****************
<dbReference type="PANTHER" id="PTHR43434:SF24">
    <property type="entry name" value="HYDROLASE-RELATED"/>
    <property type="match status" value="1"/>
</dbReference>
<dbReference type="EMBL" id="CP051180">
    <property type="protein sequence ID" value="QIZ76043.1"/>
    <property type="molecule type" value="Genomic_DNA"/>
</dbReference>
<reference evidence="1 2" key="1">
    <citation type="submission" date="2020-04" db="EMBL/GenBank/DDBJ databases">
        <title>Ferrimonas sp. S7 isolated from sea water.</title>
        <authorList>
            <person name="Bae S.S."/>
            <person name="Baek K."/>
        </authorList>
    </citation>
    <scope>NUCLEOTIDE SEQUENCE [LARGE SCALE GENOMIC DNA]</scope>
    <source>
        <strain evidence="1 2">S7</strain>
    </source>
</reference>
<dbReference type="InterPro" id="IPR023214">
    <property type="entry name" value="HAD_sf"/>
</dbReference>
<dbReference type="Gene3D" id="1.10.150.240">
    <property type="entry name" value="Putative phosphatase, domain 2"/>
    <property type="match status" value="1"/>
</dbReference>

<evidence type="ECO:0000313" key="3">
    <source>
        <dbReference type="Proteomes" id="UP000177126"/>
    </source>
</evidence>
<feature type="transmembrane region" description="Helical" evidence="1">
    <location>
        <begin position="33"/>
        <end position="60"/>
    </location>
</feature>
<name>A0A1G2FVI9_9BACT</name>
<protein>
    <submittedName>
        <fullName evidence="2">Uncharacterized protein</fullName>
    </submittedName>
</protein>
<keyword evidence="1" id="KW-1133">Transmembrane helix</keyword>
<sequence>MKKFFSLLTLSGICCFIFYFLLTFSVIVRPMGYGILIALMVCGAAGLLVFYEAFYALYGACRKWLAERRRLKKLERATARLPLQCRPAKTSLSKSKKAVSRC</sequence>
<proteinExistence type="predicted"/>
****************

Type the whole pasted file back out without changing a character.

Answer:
<dbReference type="PANTHER" id="PTHR43434:SF24">
    <property type="entry name" value="HYDROLASE-RELATED"/>
    <property type="match status" value="1"/>
</dbReference>
<dbReference type="EMBL" id="CP051180">
    <property type="protein sequence ID" value="QIZ76043.1"/>
    <property type="molecule type" value="Genomic_DNA"/>
</dbReference>
<reference evidence="1 2" key="1">
    <citation type="submission" date="2020-04" db="EMBL/GenBank/DDBJ databases">
        <title>Ferrimonas sp. S7 isolated from sea water.</title>
        <authorList>
            <person name="Bae S.S."/>
            <person name="Baek K."/>
        </authorList>
    </citation>
    <scope>NUCLEOTIDE SEQUENCE [LARGE SCALE GENOMIC DNA]</scope>
    <source>
        <strain evidence="1 2">S7</strain>
    </source>
</reference>
<dbReference type="InterPro" id="IPR023214">
    <property type="entry name" value="HAD_sf"/>
</dbReference>
<dbReference type="Gene3D" id="1.10.150.240">
    <property type="entry name" value="Putative phosphatase, domain 2"/>
    <property type="match status" value="1"/>
</dbReference>

<evidence type="ECO:0000313" key="3">
    <source>
        <dbReference type="Proteomes" id="UP000177126"/>
    </source>
</evidence>
<feature type="transmembrane region" description="Helical" evidence="1">
    <location>
        <begin position="33"/>
        <end position="60"/>
    </location>
</feature>
<name>A0A1G2FVI9_9BACT</name>
<protein>
    <submittedName>
        <fullName evidence="2">Uncharacterized protein</fullName>
    </submittedName>
</protein>
<keyword evidence="1" id="KW-1133">Transmembrane helix</keyword>
<sequence>MKKFFSLLTLSGICCFIFYFLLTFSVIVRPMGYGILIALMVCGAAGLLVFYEAFYALYGACRKWLAERRRLKKLERATARLPLQCRPAKTSLSKSKKAVSRC</sequence>
<proteinExistence type="predicted"/>